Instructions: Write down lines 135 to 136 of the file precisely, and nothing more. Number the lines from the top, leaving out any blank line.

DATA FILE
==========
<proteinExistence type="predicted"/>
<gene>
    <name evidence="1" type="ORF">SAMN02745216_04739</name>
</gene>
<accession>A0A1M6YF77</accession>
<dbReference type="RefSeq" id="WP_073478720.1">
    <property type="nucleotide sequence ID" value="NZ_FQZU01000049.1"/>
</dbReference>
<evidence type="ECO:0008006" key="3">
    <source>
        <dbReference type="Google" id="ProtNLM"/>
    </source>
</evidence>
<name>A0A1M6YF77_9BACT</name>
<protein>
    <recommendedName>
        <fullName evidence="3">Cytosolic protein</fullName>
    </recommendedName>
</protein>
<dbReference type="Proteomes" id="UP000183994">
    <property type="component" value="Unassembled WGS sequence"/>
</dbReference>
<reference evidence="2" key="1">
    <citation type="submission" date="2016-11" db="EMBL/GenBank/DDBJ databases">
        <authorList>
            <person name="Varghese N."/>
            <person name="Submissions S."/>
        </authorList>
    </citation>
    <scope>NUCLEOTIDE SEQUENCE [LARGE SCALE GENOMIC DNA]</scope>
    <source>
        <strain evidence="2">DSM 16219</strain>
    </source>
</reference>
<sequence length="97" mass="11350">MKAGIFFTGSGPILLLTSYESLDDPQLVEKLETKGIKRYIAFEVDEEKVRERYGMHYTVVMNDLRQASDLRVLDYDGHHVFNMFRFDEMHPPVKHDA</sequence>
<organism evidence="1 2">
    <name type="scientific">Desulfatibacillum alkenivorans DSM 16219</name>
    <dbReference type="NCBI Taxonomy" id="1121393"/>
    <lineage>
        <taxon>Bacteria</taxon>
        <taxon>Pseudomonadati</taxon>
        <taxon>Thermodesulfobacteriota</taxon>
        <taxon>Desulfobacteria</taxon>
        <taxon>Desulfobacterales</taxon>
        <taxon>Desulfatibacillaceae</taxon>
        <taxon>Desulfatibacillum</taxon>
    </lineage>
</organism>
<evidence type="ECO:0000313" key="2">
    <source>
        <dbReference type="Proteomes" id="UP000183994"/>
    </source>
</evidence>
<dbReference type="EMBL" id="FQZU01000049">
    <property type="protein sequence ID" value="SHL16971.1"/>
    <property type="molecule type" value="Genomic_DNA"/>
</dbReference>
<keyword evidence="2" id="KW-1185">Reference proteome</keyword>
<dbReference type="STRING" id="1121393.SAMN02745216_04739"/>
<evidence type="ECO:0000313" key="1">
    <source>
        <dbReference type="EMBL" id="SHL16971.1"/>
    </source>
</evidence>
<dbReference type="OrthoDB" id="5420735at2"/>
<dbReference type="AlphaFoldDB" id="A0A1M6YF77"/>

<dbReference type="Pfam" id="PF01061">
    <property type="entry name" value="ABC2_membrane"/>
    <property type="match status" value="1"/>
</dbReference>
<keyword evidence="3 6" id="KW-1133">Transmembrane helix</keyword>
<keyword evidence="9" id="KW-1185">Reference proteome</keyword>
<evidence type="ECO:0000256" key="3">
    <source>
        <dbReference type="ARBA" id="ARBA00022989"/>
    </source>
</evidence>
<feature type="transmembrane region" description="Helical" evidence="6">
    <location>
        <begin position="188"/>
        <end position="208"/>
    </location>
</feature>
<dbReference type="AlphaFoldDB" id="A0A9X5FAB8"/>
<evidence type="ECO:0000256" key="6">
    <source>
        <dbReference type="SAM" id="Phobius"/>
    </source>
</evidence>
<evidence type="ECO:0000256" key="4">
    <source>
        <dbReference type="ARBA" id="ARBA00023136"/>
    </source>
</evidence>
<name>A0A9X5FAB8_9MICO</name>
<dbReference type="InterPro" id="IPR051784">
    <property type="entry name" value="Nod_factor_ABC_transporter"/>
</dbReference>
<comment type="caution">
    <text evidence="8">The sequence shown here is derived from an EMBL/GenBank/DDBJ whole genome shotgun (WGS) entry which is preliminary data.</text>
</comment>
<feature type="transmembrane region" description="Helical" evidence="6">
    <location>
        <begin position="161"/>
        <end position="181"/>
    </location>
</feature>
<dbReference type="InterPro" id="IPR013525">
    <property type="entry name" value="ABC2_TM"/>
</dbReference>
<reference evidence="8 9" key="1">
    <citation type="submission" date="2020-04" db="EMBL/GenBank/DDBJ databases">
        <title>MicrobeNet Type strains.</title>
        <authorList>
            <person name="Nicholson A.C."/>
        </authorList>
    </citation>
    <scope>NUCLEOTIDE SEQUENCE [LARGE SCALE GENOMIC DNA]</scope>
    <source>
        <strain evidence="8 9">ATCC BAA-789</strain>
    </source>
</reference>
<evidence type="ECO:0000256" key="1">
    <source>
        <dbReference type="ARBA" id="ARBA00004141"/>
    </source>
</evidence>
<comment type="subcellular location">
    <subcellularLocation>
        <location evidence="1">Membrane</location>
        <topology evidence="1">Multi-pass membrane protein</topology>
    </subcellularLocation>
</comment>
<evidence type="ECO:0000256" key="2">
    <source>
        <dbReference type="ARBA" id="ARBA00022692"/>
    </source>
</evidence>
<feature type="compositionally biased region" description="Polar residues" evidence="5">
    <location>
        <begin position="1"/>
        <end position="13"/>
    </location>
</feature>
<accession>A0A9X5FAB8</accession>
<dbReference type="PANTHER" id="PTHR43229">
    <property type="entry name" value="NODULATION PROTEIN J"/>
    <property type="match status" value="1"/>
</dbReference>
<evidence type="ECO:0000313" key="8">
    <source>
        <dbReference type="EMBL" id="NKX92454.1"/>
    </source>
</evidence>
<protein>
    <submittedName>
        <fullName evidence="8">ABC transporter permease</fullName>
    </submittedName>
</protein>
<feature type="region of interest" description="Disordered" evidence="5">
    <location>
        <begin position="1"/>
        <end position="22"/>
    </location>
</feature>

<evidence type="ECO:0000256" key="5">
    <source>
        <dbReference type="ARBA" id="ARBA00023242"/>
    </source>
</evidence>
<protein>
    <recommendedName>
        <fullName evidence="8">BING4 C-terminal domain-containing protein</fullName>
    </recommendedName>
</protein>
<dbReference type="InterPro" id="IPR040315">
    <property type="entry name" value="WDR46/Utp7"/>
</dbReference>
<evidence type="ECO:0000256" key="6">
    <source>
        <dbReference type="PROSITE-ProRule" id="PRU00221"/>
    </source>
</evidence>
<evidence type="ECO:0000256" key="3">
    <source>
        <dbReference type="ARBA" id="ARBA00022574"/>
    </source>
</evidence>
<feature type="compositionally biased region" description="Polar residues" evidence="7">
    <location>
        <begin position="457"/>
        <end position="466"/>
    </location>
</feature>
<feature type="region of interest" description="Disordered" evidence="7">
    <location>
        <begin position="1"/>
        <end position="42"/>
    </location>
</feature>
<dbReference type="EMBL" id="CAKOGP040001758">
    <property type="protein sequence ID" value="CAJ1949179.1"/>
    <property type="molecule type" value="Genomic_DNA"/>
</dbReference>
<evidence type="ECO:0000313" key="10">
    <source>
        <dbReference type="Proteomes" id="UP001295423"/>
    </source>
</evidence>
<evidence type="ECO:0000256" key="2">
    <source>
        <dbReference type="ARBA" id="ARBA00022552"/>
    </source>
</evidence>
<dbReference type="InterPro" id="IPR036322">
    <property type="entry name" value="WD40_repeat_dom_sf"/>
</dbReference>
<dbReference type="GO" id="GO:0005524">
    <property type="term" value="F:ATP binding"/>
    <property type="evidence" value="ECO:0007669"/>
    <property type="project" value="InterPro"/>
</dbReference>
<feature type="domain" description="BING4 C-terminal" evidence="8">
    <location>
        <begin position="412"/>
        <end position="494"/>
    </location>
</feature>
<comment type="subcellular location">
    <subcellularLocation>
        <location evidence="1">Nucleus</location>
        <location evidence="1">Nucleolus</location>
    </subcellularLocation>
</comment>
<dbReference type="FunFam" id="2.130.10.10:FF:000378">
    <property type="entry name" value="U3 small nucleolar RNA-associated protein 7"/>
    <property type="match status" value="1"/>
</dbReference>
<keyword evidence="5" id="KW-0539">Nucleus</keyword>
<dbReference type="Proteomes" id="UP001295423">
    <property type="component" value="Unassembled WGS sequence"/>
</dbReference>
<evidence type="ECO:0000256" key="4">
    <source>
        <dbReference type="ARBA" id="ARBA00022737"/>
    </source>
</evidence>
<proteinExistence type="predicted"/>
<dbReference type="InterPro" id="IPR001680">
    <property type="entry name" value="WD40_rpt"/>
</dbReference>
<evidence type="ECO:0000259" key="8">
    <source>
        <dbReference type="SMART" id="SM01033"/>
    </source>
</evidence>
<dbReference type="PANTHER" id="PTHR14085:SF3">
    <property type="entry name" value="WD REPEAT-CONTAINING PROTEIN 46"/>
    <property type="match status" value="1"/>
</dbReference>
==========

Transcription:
    <source>
        <dbReference type="ARBA" id="ARBA00022692"/>